I've been thinking about my post below a bit more, and I've got another thought.
I think getting a realistic portrayal of our parents is necessary to forgive them. If we keep trying to make excuses for them, and say that they really weren't as bad as they actually are, how can we come to a place of forgiveness?
When we're still holding on, and hoping that our fathers will miraculously decide to love us and have a relationship with us, then we're letting our fathers--who don't deserve it--pull the strings in our lives. They still have too much power.
But when you can say, "My father failed me. He was an imperfect human being. But that does not reflect on me because God is my real father", then we can start to make progress. And that's when we can decide to forgive and cut those strings.
It's not mean to say that your father failed you. It's the first step in becoming your own adult. It doesn't mean that you're angry about it, or that you're bitter, or even that you're somehow broken. God can heal anything, after all. All you're saying by admitting that your father failed you and admitting that he is not perfect is that you're letting go of this fantasy that he will somehow change.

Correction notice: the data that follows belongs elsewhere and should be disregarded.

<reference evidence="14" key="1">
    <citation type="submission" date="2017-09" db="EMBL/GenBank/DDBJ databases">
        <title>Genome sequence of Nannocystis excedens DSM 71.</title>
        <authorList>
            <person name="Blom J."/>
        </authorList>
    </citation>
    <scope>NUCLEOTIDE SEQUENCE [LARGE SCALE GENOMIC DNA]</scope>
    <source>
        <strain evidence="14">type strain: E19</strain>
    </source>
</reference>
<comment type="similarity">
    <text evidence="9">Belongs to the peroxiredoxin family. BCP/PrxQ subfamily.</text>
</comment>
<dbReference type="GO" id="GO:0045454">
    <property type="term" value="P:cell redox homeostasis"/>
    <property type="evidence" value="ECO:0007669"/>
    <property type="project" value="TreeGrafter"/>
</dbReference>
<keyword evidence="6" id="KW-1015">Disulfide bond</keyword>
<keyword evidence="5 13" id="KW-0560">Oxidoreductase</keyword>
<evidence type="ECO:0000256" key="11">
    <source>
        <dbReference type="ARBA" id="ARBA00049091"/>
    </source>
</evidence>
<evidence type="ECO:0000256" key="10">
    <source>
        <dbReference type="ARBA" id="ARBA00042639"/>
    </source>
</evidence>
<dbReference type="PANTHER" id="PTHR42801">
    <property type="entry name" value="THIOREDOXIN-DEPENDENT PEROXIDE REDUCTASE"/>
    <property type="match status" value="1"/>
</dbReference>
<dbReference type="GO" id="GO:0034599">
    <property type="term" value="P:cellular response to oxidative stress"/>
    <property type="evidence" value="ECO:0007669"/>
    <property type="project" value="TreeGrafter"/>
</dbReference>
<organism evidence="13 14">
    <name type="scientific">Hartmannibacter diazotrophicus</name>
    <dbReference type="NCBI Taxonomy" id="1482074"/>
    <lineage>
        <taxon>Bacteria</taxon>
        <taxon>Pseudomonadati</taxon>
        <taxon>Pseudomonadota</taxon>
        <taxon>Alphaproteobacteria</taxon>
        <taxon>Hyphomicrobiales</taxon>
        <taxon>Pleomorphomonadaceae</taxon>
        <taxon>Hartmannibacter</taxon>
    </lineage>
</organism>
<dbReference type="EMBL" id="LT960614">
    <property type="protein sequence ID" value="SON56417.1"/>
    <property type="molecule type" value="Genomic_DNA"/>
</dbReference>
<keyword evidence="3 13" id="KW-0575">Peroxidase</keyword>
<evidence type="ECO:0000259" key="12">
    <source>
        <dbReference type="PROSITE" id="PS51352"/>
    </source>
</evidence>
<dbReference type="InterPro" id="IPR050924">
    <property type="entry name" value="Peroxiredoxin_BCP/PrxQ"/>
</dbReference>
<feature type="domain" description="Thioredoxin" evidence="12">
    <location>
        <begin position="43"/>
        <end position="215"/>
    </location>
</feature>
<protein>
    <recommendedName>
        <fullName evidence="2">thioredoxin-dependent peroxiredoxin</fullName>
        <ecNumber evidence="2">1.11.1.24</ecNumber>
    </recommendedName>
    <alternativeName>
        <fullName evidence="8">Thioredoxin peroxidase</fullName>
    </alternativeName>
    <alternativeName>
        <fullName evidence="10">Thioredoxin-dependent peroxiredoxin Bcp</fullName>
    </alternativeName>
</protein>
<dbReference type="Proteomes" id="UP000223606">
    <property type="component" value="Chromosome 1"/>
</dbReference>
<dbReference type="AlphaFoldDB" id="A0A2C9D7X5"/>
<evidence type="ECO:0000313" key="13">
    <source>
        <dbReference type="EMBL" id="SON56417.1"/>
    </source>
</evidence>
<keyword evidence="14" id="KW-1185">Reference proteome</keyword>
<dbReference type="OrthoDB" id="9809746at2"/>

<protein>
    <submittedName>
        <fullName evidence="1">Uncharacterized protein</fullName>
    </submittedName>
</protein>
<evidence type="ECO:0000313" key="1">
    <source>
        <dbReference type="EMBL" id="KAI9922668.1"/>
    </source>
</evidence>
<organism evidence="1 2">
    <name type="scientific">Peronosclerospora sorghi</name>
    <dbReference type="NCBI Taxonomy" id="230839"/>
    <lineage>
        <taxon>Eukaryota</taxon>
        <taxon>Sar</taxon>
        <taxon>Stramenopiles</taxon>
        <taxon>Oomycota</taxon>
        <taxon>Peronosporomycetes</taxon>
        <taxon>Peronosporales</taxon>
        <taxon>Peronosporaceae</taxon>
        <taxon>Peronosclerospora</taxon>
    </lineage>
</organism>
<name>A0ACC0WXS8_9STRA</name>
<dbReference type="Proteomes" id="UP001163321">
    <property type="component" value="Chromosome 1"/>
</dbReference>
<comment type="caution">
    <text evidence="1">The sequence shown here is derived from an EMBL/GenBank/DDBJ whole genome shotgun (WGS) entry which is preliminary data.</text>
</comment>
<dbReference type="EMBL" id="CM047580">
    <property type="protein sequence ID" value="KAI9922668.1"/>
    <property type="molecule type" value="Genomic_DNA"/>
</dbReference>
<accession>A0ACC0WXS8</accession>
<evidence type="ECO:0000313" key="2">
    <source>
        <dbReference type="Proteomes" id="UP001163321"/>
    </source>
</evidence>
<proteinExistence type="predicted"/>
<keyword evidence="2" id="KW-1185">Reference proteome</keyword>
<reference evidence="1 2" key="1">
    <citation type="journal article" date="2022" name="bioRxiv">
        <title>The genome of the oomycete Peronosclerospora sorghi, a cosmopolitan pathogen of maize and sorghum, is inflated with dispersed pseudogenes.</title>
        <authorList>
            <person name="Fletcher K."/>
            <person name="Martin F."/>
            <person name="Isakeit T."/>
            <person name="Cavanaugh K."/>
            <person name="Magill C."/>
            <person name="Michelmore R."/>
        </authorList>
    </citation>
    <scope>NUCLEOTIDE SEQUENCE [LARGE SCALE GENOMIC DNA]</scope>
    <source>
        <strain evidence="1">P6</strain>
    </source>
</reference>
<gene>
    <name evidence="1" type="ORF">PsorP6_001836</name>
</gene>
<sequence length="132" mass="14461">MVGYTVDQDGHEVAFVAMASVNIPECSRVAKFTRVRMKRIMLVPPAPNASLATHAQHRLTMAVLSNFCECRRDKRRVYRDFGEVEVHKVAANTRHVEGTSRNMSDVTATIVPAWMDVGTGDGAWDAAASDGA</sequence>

That's what I feel that Obama still had in his book, and that's what I feel many of my friends have: this fantasy that ties them to their past and prevents growth. I know that's just me psychoanalyzing, but I do think there's some truth in there. We need to see others around us with open eyes. Let's not yearn to have others heal us; let's go to God for that. What your father did or didn't do doesn't have to reflect on you. It only does if you let it.
Subscribe to my feed by clicking above!